Spanning nine floors, gallery spaces will also display travelling international exhibitions. In addition, CapeTownMagazine.com reports that the museum is dedicating “an entire floor to art education, a fancy rooftop sculpture garden, a storage and conservation vault, a number of reading rooms, a bookshop, a café and a restaurant and bar”.
The Silo Hotel, located atop the museum, will boast 360-degree mountain and sea views. The Waterfront’s CEO, David Green, believes the luxury boutique hotel “will offer something rather unique by virtue of its size and incredibly spacious location”.
Another unique offering at the V&A’s Silo District will be the first Radisson Red hotel in Africa, Europe and the Middle East. Occupying silo six, the concept hotel is set to open its doors to guests early 2017.
President and CEO of hotel group Carlson Rezidor, Wolfgang Neumann says, “Radisson Red is inspired by the trends and lifestyle of the millennium and is totally tapped into modern, high-octane and high-tech travellers.”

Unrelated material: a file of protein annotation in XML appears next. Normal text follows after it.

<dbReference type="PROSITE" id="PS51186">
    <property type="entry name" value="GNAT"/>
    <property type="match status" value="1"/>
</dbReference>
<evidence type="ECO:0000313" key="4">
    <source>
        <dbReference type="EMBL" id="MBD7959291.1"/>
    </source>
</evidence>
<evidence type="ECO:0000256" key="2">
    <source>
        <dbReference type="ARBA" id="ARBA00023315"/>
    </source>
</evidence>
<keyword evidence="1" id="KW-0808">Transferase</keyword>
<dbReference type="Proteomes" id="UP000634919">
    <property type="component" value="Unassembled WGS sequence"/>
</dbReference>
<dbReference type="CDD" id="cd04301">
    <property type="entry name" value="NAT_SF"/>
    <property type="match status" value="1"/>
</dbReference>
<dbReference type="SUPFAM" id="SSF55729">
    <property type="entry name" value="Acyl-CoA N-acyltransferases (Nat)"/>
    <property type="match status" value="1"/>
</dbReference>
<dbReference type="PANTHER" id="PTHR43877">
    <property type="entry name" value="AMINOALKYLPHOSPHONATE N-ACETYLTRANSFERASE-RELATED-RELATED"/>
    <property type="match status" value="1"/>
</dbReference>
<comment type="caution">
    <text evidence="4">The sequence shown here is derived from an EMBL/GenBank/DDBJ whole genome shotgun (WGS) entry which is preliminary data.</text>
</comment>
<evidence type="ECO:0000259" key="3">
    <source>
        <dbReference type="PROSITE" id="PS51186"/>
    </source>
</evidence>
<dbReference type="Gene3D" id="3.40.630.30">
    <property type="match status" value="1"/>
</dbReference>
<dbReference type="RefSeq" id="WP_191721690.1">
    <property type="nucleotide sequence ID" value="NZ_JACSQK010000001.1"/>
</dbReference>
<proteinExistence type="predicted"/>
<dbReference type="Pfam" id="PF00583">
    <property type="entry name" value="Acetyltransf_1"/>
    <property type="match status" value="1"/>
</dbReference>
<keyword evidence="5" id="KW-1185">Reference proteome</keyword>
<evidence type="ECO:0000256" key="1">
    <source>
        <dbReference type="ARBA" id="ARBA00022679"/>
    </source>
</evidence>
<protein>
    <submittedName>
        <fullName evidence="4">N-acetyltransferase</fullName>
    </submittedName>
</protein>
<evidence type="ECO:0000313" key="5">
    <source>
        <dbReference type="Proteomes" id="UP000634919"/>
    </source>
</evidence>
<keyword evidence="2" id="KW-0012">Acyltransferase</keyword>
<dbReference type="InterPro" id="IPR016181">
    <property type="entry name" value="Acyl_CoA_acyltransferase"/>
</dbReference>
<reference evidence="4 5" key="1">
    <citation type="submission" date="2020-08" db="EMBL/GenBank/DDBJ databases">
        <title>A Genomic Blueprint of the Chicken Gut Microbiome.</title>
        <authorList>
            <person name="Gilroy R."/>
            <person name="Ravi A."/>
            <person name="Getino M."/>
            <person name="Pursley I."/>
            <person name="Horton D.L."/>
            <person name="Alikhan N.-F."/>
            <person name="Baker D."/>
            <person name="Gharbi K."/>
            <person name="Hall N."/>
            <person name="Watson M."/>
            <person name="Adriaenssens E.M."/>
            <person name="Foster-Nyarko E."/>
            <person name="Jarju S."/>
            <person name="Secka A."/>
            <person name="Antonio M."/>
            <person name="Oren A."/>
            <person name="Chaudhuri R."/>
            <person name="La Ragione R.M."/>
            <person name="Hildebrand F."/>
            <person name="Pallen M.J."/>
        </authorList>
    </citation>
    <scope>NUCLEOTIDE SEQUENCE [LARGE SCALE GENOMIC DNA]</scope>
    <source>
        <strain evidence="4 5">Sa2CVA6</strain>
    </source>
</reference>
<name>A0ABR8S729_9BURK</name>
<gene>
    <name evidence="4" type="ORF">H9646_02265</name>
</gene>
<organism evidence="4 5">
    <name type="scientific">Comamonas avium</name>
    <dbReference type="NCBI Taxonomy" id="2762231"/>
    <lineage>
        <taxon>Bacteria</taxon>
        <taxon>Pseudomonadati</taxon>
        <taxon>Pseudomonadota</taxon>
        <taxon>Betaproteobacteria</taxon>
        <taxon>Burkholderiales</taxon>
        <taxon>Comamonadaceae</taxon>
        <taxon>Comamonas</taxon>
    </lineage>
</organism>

Says Green, “The Silo District will offer business opportunities, accommodation, lifestyle options and eateries.”
He adds, “Developments will be focused around the Zeitz MOCAA that sits at the heart of this district and the surrounding new central pedestrian plaza – Silo Square – providing a gathering place for locals and international visitors alike.”
Western Cape MEC of Finance, Economic Development and Tourism Alan Winde has applauded the developments at the V&A Waterfront, saying “They are continually reinvesting and reinventing their offering.”
Water and Sanitation Minister, Nomvula Mokonyane, will today attend the Southern African Development Community (SADC) Water Ministers Meeting in Harare, Zimbabwe.